This 20 track CD covers Stewart's entire career on Chess. The first song, "Billy's Blues, Part 2" was recorded in 1956 when Stewart was Bo Diddley's piano player.
Personnel: Billy Stewart (vocals); Gerald Sims, Bryce Roberson, Pete Cosey, Bo Diddley (guitar); George Patterson, Bunky Green (alto saxophone); Bob Neely, Johnny Board (tenor saxophone); Rubin Cooper (baritone saxophone); Burgess Gardner, John Howell , Cleo Griffin, Paul Serrano, Arthur Hoyle (trumpet); John Avant, Morris Ellis, Julian Priester (trombone); Leonard Caston, Sonny Thompson (piano); Charles Stepney (vibraphone); Louis Satterfield (electric bass); Maurice White, Morris Jennings (drums); Jerome Green (maracas).
Liner Note Author: Adam White.
Directors: Philip Adrian Wright; Roquel Davis.
Unknown Contributor Role: F. Humphrey.
Arranger: Philip Adrian Wright.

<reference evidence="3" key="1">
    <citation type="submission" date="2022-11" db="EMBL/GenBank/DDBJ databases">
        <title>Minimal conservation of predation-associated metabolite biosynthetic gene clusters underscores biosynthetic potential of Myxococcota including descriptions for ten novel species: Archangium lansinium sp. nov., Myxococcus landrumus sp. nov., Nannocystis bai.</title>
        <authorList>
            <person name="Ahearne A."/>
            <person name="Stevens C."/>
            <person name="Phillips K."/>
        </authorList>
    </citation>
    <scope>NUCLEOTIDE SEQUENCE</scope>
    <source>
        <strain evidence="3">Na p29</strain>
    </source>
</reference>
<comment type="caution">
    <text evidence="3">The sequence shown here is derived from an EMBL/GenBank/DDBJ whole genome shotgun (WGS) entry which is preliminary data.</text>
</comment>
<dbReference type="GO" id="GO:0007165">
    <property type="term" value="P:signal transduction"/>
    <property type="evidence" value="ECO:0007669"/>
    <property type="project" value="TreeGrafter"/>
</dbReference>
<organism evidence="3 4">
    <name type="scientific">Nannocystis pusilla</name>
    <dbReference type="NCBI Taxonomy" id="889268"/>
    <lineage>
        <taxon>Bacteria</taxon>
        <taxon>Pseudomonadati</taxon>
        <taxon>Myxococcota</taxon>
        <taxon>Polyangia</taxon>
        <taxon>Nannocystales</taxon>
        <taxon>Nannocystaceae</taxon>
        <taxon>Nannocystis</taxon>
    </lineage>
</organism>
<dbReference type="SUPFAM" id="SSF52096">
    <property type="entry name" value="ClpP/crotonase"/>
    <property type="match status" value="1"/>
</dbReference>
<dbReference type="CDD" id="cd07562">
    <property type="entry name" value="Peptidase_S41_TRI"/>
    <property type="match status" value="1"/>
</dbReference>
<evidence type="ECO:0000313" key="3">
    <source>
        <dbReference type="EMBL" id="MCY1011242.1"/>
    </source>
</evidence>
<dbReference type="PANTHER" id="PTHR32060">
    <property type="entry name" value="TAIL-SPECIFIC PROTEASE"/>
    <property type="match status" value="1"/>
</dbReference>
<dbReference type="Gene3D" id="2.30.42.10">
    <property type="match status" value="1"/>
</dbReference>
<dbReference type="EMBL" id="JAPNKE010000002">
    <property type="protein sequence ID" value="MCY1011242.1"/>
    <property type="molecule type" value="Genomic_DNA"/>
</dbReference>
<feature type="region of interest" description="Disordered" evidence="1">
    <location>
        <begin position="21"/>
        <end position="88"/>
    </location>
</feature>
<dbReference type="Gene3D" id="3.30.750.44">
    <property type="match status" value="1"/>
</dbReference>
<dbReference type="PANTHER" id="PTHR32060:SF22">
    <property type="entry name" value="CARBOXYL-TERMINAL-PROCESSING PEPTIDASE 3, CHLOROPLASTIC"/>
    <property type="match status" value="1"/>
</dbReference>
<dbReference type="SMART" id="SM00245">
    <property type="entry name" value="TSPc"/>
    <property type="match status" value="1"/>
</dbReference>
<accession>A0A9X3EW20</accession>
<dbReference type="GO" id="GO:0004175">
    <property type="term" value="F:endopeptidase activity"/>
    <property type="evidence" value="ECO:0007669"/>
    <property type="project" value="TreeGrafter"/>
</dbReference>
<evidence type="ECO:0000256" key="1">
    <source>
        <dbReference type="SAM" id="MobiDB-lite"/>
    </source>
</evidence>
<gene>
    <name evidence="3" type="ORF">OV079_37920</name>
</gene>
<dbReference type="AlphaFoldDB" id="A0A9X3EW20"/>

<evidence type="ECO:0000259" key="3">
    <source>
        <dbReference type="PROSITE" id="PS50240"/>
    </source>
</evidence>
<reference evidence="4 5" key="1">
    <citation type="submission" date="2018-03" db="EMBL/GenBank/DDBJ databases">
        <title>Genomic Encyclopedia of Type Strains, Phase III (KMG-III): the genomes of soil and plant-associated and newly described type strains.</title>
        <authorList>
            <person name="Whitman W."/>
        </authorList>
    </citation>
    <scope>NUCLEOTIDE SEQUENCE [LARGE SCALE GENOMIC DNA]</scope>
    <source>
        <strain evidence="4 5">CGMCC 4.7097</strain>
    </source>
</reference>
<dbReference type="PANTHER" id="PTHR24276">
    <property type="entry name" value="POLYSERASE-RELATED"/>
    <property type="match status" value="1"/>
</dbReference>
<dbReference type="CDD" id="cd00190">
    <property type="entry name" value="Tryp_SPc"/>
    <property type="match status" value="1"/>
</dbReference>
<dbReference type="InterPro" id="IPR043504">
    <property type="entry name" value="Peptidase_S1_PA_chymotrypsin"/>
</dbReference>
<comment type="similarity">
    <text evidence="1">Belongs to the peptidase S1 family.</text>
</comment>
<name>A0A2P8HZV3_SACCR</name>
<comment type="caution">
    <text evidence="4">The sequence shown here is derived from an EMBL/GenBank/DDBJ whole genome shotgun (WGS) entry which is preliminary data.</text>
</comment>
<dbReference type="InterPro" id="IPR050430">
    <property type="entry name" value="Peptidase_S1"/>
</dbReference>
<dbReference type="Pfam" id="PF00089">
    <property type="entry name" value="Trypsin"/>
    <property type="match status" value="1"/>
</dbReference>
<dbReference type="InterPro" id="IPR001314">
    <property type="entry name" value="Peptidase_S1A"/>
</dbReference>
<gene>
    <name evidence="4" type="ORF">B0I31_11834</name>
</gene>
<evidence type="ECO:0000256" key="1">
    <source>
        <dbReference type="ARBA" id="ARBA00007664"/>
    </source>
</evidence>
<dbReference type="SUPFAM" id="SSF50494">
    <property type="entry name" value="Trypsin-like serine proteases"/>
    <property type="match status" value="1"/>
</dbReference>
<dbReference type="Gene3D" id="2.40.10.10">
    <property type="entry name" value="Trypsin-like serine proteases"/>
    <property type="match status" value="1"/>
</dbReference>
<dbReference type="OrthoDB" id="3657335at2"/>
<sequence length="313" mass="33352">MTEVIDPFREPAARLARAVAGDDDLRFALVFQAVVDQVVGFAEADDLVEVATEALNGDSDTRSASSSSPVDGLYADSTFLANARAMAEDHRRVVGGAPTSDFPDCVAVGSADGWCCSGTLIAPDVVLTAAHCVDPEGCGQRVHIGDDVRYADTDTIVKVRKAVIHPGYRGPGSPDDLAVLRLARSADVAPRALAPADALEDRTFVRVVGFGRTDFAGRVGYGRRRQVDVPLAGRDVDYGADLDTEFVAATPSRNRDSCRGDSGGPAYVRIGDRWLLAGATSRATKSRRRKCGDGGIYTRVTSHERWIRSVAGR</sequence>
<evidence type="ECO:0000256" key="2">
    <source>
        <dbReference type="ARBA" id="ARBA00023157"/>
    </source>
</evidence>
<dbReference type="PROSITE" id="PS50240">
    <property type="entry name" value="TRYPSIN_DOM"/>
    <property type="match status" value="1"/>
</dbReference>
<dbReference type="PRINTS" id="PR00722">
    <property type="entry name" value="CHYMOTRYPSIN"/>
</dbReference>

Put on Billy Stewart's One More Time: The Chess Years. When you hear Bo Diddley's opening guitar on "Billy Blues," you know you're listening to something special. Billy Stewart ices the cake with a hiccupping, apologetic vocal. That lovely guitar melody was plagiarized and reappeared as "Love Is Strange," a big hit for Mickey & Sylvia. It doesn't get much better than "Strange Feeling," a warm floating song about the joys of new love. "I Do Love You" is a creamily concocted ballad -- he sings as if in a trance, playing off excellent backing blends by uncredited male vocalists. Stewart dazzles again on "Sitting in the Park"; the slow ballad speaks of utter rejection, sitting in a park waiting on your girl, and she never shows. The backing is majestic, and pushes Stewart to undreamed of heights, such as "Love Me," where he sounds uncompromisingly happy. If you like cool, mid-tempo ditties then you'll go for "How Nice It Is," an R&B charter. The lovely "I Cross My Heart" is a tearjerker; it sounds like the Dells on backing vocals with Stewart crooning like he was born to hurt, his soulful howl on the fade will make you tingle. Better known to some are his revitalization of pop/MOR standards "Summertime" and "Secret Lover." You get the full, unedited dose of the former. He does it his way, performing complete makeovers on both. "Golly Golly Gee" and "I'm in Love (Oh, Yes I Am)" deserve honorable mention for being borderline great. The latter is similar in feel and melody to "I'm Gonna Make You Love Me" by the Supremes & the Temptations. Stewart was one of a kind (Otis Redding's singing style and stage performance was probably influenced by the late, great Billy Stewart). ~ Andrew Hamilton